“This introductory course to black and white photography integrates visual design with the technical aspects of the camera and photographic image making. An emphasis is placed on the photograph as an art form, as well as camera operation, and darkroom techniques including film processing and printing. Project assignments include photographing people and the natural world. Discussion and critique of student work will be an integral part of the course. Prerequisite: You must have access to a 35mm camera with a functioning light meter and that allows the manual selection of shutter speed and aperture. The department has a limited number of loaner cameras that are provided on a first come first served basis. Please contact the instructor before the first class with any questions”
This class takes an older fashioned approach to photography, giving you a delicate black and white camera and teaching you how to properly handle it. Learning how to put film in it, figuring out the proper exposure, and how to overall develop the film in the darkroom. Not only do you learn how to use the old camera, but you need to learn about how to take photos such as landscapes, portraits, and overall just challenging the creativity one can make while being on campus.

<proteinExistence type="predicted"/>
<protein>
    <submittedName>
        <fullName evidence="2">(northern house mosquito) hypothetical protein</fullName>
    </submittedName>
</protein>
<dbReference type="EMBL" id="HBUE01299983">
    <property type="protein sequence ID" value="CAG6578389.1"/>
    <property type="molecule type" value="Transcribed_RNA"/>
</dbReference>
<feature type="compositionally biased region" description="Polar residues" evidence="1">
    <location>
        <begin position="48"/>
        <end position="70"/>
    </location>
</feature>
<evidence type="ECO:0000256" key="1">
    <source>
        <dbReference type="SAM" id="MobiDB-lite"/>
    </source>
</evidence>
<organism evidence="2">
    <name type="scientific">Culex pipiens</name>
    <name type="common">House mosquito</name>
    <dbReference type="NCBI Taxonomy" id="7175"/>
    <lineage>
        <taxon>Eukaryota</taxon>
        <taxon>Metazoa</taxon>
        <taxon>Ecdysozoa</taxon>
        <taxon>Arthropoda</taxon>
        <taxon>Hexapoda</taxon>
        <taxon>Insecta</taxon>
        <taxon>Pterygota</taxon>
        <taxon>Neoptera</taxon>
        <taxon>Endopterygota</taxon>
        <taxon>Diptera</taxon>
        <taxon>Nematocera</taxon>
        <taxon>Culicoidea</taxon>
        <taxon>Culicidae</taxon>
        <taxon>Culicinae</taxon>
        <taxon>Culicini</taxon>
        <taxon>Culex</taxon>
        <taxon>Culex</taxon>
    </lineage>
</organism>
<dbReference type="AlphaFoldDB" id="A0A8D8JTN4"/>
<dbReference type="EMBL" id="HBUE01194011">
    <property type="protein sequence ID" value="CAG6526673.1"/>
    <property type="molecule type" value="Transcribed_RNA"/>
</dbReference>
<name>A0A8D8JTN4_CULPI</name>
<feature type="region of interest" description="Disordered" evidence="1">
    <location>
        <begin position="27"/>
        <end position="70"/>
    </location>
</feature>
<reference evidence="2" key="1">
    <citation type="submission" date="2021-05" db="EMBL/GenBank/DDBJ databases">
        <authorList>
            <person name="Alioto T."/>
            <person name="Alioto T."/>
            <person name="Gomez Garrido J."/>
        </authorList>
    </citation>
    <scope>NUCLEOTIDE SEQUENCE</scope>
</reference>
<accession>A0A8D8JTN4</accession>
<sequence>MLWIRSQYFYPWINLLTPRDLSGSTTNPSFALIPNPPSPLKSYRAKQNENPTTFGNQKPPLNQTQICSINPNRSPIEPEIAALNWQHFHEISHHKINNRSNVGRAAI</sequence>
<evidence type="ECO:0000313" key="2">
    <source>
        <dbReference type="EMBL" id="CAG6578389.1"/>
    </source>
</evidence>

Sadly, this class didn’t get to last with the darkroom. As school got shut down we had to switch to other forms of media. This is a photo of my mother with our dog Anubis, something I learned about portraits is that it’s often not the moment when both the dog and the human is looking at the photo, but the seconds in between when they may be having a moment or trying to adjust themselves- making it look real.
These were also sadly made at home because of the epidemic happening, but I found making self portraits rather fun. I had never worked with mirrors before of any kind, so everything I had done was a complete experiment and something I would love to do again some time. With this I’ve found I want to do more types of art with mirrors in the future, not just photography.
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